Been to Martin’s Beach? The Coastal Commission wants to hear from you: “The California Coastal Commission is asking people who have visited Martins Beach to complete a survey about their experiences. The commission, which is responsible for protecting public access along California’s coast, will use survey responses to document historic public use of the beach, known as “prescriptive use.” ... ” Read more from KQED here: Been to Martin’s Beach? The Coastal Commission wants to hear from you
New Melones: How low will it go? “New Melones had 597,280 acre feet of water on Sunday. The average storage for that date — Aug. 10 — is 1,441,269 acre feet. And if projections go as the Bureau of Reclamation hopes in the best case scenario of water loss and use over the next two months the reservoir will reach a historic low of 339,000 acre feet on Sept. 30. ... ” Read more from the Manteca Bulletin here: How low will it go?
The Southwest braces as Lake Mead’s water level drops: “Once-teeming Lake Mead marinas are idle as a 14-year drought steadily drops water levels to historic lows. Officials from nearby Las Vegas are pushing conservation, but are also drilling a new pipeline to keep drawing water from the lake. Hundreds of miles away, farmers who receive water from the lake behind Hoover Dam are preparing for the worst. … ” Read more from the Fresno Bee here: Southwest braces as Lake Mead’s water level drops
In times of drought, Arizona’s alfalfa exports are criticized: “As the West moves more into a record-setting drought, many are taking a look at how water gets used. Alfalfa grown with Colorado River water is a case study of how and why water gets used as it does.” Listen to the show at NPR here: In times of drought, Arizona’s exports are criticized
In commentary today …
An agreement on water bond seems likely if no side overreaches, says the Sacramento Bee: They write: “An agreement on a revised water bond for the November ballot seemed within reach on Monday, but only if no side gets too grabby. That includes legislators from both parties and from all regions, and it includes members of Congress. As The Bee’s Jeremy B. White reported, California lawmakers converged on a proposed bond in the range of $7.2 billion. … ” Read more from the Sacramento Bee here: Editorial: An agreement on water bond seems likely if no side overreaches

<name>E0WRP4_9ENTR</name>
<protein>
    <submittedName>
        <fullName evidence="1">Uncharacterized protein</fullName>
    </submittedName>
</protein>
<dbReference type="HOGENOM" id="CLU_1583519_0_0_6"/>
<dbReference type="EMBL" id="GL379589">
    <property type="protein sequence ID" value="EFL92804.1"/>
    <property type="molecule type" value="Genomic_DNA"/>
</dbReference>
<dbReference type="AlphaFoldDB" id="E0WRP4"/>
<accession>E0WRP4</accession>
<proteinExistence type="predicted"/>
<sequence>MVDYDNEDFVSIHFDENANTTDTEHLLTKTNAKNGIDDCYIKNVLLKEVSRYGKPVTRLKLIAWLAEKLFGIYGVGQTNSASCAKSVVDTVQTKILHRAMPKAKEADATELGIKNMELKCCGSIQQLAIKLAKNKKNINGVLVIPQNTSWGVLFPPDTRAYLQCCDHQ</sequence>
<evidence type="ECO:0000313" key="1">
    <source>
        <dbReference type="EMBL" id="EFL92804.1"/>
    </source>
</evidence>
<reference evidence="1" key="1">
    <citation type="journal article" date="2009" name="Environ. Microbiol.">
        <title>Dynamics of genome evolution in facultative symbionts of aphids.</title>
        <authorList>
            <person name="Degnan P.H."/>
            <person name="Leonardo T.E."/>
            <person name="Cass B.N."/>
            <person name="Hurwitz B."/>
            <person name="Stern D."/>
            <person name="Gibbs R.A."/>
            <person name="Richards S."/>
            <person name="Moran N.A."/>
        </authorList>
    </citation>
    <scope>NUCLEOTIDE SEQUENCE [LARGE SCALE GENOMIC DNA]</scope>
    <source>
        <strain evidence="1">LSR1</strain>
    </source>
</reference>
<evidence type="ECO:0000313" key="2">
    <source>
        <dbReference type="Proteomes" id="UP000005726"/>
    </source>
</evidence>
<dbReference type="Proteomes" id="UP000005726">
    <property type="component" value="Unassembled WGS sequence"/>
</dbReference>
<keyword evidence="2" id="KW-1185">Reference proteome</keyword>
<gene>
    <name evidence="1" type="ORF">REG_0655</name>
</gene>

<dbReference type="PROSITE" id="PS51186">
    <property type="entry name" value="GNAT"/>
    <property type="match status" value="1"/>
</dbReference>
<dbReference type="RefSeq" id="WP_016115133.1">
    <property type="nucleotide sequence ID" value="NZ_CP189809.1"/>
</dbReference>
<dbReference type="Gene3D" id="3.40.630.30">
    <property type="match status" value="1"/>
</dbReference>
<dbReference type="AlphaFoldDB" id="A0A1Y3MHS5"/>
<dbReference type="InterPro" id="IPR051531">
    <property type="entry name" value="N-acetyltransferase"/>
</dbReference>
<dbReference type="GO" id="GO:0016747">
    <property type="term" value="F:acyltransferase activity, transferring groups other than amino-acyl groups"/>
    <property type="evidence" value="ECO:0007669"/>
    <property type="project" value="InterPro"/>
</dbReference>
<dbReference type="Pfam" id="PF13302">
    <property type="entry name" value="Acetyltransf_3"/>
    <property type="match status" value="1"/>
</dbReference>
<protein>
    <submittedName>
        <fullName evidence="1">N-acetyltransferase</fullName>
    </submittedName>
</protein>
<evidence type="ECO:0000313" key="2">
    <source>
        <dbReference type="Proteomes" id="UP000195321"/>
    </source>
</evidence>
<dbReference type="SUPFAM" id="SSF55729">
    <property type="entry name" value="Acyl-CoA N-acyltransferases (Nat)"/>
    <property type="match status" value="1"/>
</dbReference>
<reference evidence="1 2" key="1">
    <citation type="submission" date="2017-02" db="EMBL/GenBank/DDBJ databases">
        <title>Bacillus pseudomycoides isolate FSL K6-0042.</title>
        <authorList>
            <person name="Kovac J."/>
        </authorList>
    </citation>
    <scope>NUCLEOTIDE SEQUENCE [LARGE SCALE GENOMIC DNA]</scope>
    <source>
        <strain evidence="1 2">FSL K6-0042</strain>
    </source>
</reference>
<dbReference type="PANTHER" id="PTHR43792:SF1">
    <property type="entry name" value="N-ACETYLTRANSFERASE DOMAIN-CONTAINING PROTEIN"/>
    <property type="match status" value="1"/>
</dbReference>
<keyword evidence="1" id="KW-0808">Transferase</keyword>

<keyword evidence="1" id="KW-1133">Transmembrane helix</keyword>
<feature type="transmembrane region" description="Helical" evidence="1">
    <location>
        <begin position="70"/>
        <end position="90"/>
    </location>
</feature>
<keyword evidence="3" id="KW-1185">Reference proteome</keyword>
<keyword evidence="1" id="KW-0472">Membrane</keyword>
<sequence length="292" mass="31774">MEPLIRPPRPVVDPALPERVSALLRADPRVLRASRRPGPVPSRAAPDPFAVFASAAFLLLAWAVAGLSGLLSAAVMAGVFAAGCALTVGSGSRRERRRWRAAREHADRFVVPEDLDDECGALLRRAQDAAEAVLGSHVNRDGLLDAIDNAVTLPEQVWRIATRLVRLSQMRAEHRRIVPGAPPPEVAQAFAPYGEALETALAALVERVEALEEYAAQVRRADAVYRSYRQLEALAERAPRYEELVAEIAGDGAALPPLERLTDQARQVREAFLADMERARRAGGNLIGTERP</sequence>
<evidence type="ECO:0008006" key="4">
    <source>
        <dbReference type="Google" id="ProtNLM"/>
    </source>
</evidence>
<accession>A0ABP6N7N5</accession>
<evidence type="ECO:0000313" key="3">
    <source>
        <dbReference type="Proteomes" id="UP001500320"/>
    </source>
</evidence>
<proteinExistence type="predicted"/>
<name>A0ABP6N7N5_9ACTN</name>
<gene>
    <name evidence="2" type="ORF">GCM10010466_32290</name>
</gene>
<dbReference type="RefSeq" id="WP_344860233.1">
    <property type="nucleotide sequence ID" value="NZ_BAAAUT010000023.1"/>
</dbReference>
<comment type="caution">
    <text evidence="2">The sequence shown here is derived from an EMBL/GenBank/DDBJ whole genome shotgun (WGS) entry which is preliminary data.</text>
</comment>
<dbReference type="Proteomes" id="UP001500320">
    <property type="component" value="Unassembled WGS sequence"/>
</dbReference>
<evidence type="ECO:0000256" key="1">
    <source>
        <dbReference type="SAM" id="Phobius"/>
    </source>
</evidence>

Politicians finally getting serious about a water bond, says the Modesto Bee: “The effort to craft an acceptable water bond for the November ballot went beyond the halls of the state Capitol on Monday, reaching to Washington, D.C., but not yet reaching a compromise solution. As The Sacramento Bee’s Jeremy B. White reported, California lawmakers had converged on a proposed bond in the range of $7.195 billion. That would include money to increase storage capacity by raising dams and perhaps building a new dam. The question is how much the state would spend and where it would spend it. … ” Read more from the Fresno Bee here: Politicians finally getting serious about a water bond
Deadbeat dams shouldn’t be part of water bond, says Steve Evans: He writes: “In November, California voters will be asked how much money they want to borrow to improve the state’s water infrastructure and fight the drought. Because polls show an $11.1 billion general obligation bond on the Nov. 4 ballot is too expensive for many voters, legislators are scrambling to revise the water bond to make it more palatable. Along with the total amount, another point of contention is how much is allotted to building new and enlarging existing surface storage dams. … ” Read more from the Sacramento Bee here: Viewpoints: Deadbeat dams shouldn’t be part of water bond
California’s future depends on a reliable water supply, says John Laird: He writes: “A half century ago, Californians embarked on an ambitious plan to channel their plentiful water supplies in the north to a growing population in the San Francisco Bay Area, southern California and farmers in the Central Valley. Our current network of dams, levees and water pumping stations that make up the State Water Project are outdated. State and federal pumping operations that pull water out of the Sacramento-San Joaquin Delta are threatening the environment of the low-lying estuary east of San Francisco. … ” Read more from the Inland Valley News here: California’s Future Depends on Reliable Water
Read more here: http://www.sacbee.com/2014/08/12/6621274/editorial-a-water-bond-seems-within.html#storylink=cpy
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—————————————- About the Daily Digest: The Daily Digest is a collection of selected news articles, commentaries and editorials appearing in the mainstream press. Items are generally selected to follow the focus of the Notebook blog. The Daily Digest is published every weekday with a weekend edition posting on Sundays.
Maven’s Notebook Breaking new ground in California water news coverage